And what attracted me more to the Hula technique is their form. I can relate it to my form the way I do it and I also saw that they were willing to leave their swords and sticks. I've used their technique. While collaborating, I've always bounced my work off using the collaborators' technique and then sort of adding on mine, like when one is working overseas and it's a different kind of vocabulary. When I would work with an Indian classical dancer, I would try to use their base. When one is familiar with either the Bharatanatyam technique or the Kathak technique, or even the Manipuri or Odissi technique, I would use that as a bouncing off to work with the language they have and it's easy for them, and then I sort of add on mine. That's my approach.

Yes, that's right.

Copyright: Farrokh Chothia

What are your guidelines to upcoming artistes to keep physically fit?
(Laughs) I'm not a physical instructor!!

Physical fitness is a precondition for rigorous activity. How do you maintain physical fitness?
Speaking for myself, the way I try to keep myself fit, definitely there's the diet control. Also, just exercising the body. And again different people have different ability of stretching, and flexibility. If you can exercise, walk, swim, that would certainly help.

Many are aware that you collaborated with the rock band Pink Floyd. How did that come about?
This was way back in 1969, oh my...that was ages ago! It's been 32 years now. You know the work, which brought us together, was a fundraiser. It was organized by Winston Churchill's granddaughter Arabella Churchill and they were raising money for the lepers of India and Africa. They were on the programme and I was on the programme. I danced to one of their very first albums called 'Meddle'. I'd heard it; they'd seen my dance. So, they played it and we did sort of an improvisation since I knew the music they were playing. So, that's my collaboration and performance with Pink Floyd. It was done in Chelsea Town Hall, London.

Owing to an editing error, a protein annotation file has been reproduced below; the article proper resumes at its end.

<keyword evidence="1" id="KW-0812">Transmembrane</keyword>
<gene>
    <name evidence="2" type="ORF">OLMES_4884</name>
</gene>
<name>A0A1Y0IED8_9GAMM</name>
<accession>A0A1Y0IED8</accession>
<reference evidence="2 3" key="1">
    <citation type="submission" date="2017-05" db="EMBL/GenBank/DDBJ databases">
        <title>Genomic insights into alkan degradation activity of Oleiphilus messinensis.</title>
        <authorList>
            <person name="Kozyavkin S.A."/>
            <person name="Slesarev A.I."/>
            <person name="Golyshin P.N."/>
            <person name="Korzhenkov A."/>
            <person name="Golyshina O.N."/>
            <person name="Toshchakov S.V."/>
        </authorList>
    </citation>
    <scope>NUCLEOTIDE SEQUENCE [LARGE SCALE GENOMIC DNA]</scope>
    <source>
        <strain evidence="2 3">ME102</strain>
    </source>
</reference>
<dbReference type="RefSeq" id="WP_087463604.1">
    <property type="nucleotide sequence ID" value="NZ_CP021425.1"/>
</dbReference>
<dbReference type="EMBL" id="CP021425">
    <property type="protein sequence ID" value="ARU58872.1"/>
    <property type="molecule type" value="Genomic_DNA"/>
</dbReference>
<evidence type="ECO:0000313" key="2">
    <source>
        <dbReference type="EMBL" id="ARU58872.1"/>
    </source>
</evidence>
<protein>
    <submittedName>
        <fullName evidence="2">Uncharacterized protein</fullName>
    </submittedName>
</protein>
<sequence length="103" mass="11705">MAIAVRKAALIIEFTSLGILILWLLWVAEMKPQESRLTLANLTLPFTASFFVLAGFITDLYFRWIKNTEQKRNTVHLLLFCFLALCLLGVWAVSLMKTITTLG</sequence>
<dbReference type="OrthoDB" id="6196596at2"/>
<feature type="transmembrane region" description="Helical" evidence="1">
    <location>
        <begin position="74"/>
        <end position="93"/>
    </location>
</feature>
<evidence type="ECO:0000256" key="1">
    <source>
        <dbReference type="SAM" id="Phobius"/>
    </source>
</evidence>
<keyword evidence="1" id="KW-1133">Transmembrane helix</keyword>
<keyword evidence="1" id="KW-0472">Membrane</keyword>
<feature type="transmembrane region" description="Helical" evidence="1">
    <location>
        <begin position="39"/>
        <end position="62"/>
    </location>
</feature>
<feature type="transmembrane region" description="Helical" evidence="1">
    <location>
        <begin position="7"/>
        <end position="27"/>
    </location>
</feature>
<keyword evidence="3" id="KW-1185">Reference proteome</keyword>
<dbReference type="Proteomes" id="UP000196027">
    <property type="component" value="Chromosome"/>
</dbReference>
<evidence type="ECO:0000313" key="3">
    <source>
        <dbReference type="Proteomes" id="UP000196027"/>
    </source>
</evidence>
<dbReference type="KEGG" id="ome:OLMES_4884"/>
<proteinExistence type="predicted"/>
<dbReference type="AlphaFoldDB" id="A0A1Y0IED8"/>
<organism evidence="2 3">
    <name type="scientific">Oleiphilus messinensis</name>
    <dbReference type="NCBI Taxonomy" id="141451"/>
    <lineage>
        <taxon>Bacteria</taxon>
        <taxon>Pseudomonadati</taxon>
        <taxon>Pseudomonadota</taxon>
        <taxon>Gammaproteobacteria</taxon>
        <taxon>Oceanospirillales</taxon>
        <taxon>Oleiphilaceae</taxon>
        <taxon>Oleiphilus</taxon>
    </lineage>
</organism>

Your forthcoming projects...
The immediate ones I have are, I'm working in England in Winchester at King Alfred's College with a music composer by the name of Francis Silkstone who's composing the music for the very well known myth Orpheus and Eurydice. This is an experimental work, which is being called 'Crying Orpheus' where Orpheus is on trial after he has lost Eurydice in the underworld. There's Amelia Cuni, an Italian singer, who for many many years has learnt in the Drupad school under the Malliks, she's quite a known performing figure now in Europe. So, she's also part of the collaboration. I'm working also with the students of King Alfred's College, which has a performing arts section.

The other project, as I mentioned earlier is working with the deaf and the Action Players, which is a deaf theatre company based in Kolkata for 28 years. I'm going to be creating a new dance work for Deaf Way, which is an international festival for the deaf performing arts where about 60 countries are going to be participating. I'm going to create a work, which will be shown in America in early July.